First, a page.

Finding Peace with Peggy
Almost eight years have passed since I found my birthmother, Peggy, deceased. As I reflect on these years I still feel that this was one of the most difficult and stressful experiences in my life. However, I have learned to accept myself as I am. I have learned that I am free to choose how to respond to any given situation and finally, I am responsible for my life. I am not saying that I am never down or depressed. There are times that I still get frustrated and angry. I realize that it's not what happens to me that matters; it's what I choose to do with it. For me, finding a grave was certainly a tragedy in my life but it does not have to mean a life of tragedy.
It would have been so easy to stay in a place of pain, questioning "Why me?" or "What if?" questioning life, or feeling sadness and sorrow. My numbness turned to anger
and through healing I accepted the reality of finding a grave. At the same time I realized how many people who cared about me I was hurting. This is when I decided to help someone else. This started the healing process for me. I realized that my healing isn't about searching for the answers I will never receive nor being angry with Peggy nor blaming others because she is deceased. I accepted that Peggy is deceased and that I have experienced a second loss of my birthmother. I realized that my healing is about healing within. It's about being motivated by ethics, serenity and quality of life-- not achievement, performance and material things.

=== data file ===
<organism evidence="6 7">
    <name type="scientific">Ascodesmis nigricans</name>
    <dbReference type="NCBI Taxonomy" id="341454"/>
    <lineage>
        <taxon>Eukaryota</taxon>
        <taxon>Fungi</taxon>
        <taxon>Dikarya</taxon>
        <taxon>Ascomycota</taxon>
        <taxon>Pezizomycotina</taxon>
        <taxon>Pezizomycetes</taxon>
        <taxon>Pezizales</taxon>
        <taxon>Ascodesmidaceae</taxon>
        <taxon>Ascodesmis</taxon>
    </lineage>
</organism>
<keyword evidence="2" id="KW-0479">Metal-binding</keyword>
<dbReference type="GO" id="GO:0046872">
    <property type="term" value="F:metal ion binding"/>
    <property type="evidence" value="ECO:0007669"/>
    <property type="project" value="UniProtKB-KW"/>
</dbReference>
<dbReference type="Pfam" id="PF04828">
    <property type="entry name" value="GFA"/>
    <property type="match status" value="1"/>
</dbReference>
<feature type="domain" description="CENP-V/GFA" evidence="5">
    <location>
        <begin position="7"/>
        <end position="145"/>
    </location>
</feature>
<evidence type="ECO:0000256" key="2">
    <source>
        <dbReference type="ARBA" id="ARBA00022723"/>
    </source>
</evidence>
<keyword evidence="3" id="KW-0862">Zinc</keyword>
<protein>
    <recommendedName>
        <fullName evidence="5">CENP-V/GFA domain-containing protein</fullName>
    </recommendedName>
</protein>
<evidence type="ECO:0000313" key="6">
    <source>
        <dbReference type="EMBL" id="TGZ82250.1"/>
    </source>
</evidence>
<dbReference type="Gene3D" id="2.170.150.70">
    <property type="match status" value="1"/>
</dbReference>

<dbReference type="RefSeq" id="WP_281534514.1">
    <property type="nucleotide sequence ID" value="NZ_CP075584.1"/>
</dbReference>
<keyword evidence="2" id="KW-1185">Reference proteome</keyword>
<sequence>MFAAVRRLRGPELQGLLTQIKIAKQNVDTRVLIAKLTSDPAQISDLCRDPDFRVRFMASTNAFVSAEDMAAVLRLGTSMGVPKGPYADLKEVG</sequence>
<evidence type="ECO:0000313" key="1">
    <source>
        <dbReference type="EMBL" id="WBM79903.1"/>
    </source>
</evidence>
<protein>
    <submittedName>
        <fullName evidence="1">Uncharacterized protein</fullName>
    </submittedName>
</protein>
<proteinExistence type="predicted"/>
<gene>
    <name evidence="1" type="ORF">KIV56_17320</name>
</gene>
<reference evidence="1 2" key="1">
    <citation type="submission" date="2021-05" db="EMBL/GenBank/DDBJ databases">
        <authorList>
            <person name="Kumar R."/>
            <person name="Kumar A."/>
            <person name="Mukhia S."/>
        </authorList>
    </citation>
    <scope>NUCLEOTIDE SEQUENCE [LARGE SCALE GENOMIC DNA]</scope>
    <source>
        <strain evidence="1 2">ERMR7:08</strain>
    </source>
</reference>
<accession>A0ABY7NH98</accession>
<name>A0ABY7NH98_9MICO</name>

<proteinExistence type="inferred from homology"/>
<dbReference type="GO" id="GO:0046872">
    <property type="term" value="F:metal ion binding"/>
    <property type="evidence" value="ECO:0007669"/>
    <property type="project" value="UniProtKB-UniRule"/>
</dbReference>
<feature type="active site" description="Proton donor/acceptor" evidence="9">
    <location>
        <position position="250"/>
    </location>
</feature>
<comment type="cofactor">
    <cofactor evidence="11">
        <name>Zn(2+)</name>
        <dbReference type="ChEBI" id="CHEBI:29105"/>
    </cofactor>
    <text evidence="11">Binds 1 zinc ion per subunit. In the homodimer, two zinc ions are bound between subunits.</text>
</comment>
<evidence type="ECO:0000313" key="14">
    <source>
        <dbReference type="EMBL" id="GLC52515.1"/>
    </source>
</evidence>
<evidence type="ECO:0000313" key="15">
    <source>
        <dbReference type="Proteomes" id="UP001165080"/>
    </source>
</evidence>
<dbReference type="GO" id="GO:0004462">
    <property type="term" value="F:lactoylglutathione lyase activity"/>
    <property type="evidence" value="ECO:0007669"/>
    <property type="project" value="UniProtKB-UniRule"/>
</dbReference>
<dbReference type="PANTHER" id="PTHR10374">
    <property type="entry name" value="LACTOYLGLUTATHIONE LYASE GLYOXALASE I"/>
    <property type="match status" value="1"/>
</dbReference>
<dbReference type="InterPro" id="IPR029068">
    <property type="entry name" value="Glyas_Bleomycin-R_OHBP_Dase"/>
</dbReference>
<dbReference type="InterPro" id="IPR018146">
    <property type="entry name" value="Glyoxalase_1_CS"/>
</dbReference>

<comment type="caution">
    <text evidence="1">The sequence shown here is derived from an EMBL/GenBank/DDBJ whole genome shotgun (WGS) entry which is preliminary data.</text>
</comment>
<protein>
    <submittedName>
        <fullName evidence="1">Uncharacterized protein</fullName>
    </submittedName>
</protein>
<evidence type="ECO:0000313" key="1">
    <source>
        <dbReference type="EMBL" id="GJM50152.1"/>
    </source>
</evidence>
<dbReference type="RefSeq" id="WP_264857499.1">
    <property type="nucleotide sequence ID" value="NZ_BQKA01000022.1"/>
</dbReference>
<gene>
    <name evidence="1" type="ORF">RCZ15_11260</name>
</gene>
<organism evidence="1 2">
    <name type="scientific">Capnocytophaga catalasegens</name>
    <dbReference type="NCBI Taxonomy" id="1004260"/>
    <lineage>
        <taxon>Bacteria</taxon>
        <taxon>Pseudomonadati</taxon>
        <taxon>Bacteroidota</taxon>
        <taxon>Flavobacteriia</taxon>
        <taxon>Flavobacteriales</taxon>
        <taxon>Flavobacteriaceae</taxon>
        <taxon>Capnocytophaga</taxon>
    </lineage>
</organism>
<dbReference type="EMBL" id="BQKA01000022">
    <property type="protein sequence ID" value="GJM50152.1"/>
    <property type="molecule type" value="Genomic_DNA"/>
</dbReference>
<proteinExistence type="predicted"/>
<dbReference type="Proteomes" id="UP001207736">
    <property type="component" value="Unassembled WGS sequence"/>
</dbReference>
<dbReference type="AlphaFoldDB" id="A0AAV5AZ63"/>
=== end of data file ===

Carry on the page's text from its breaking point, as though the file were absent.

Although I wasn't able to meet or have a relationship with Peggy I do have a deep sense of knowing that we are both truly connected. Over the past several years I have realized that I not only have healed but also continue to heal more and more as each day goes by. This has also helped me to access more of my own heart and allowed me to feel more. As the years passed, I have missed Peggy in a deeper way but at the same time feel more peace with her as well as finding a grave.
Several years ago I read a short story and what impressed me the most were the words to one sentence "A heart filled with anger has no room for love!" After pondering this sentence I realized that, for several years after finding Peggy deceased, my own anger and sorrow were taking over my life. I figured out that I needed to stop focusing on the pain and begin to count my blessings. I couldn't change the events of the past, but letting go of the emotions that had paralyzed me for so long, I could be free to truly begin living life again instead of going through the motions. No matter what our troubles are, if we can put them aside for a moment, focus on possible solutions, and imagine a joyous future, we can take the first step to finding peace within.